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dc.contributorDepartment of Electronic and Information Engineering-
dc.creatorLee, Ho-chun Jerome-
dc.titleA proton exchange membrane fuel cell (PEMFC) model for use in power electronics-
dcterms.abstractFuel cell is considered as the most environmentally green energy source. Electricity is generated by the reaction of hydrogen and oxygen with the byproduct of water. This technology has been adopted in space programs since 1968. However, due to the high cost in material and system complexity, this technology has not been widely used in public. Recently, as a result of the support from the US government and the infhence of energy crises, fuel cells are now gaining attention in the public and research programs. A number of remarkable advancements, including the creation of polymer membrane, reduction in platinum content and invention of hydrogen reformer, enable fuel cells to get closer to the general public. Still, a number of weaknesses, such as instability of output power, long startup time, slow dynamic responses and complexity in system design are impeding the progress of fuel cell development. These issues are still challenges to power electronics engineers. Novel approaches such as application of bi-directional conversion, assistance of super capacitor and integration of hybrid system etc. are proposed to solve some problems. Unfortunately, engineers have been slow in considering the relationship between fuel cell and power manipulation system. A fuel cell has a very unstable voltage which is sensitive to fuel purity, operation pressure, temperature and hydration. As a result, separate system considerations cannot lead to satisfactory results in term of overall system efficiency, stability and usability. The objective of this study is to fll this gap by presenting the operation of fuel cell system in an understandable language to electronic engineers. In addition, a proton exchange membrane fuel cell (PEMFC) model was proposed in this thesis. The model was then integrated into a PSpice simulator. By doing so, it is expected that electronic engineers can have a more in depth understanding of the fuel cell operation. The objective is to create a more reliable system with higher efficiency. Detailed simulation results based on MathCAD and PSpice are given. Suggestions and comparisons are also provided in this thesis.-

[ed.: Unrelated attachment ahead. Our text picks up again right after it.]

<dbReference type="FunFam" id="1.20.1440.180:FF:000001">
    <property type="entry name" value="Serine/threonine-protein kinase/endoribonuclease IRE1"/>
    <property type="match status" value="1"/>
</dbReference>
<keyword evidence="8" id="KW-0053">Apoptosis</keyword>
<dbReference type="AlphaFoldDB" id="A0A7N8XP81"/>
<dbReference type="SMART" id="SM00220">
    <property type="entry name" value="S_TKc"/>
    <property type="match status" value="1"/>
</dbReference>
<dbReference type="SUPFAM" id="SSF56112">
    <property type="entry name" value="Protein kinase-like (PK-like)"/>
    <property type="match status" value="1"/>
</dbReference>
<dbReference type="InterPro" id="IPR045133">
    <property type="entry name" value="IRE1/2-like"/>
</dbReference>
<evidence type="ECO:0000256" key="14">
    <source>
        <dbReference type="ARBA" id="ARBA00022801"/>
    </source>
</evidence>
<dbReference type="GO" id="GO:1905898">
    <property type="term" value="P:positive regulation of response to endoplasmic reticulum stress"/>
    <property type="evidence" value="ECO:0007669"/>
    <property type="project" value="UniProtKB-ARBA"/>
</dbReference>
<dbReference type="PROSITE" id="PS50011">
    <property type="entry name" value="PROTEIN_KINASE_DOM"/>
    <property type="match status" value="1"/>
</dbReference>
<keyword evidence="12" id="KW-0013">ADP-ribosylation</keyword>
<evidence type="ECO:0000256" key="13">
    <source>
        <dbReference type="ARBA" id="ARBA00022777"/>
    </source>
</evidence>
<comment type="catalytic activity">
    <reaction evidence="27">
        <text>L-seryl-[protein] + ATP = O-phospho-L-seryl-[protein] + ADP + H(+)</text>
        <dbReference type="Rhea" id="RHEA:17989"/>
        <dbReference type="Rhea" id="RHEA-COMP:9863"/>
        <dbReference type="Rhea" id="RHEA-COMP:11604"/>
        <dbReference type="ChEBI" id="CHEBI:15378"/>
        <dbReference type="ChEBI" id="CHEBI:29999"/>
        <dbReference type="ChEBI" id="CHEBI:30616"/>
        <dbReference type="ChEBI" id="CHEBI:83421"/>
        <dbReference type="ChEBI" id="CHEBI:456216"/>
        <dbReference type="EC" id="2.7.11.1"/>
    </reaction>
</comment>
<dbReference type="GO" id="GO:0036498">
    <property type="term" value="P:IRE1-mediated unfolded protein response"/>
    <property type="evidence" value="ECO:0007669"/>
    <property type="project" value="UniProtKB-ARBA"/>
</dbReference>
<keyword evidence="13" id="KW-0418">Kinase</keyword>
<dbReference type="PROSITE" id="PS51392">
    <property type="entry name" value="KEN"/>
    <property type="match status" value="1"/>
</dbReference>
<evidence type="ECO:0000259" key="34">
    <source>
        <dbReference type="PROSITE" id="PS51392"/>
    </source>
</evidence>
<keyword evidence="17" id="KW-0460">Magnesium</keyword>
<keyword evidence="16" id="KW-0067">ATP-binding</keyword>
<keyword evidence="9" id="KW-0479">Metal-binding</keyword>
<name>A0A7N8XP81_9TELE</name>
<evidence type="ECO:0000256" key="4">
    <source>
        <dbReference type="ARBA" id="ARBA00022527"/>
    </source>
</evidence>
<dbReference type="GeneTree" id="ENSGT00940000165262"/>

dcterms.accessRightsopen access-
dcterms.extentxv, 128 leaves : ill. ; 30 cm-
dcterms.LCSHHong Kong Polytechnic University -- Dissertations-
dcterms.LCSHFuel cells-
dcterms.LCSHPower electronics-
dcterms.LCSHElectrochemistry, Industrial-
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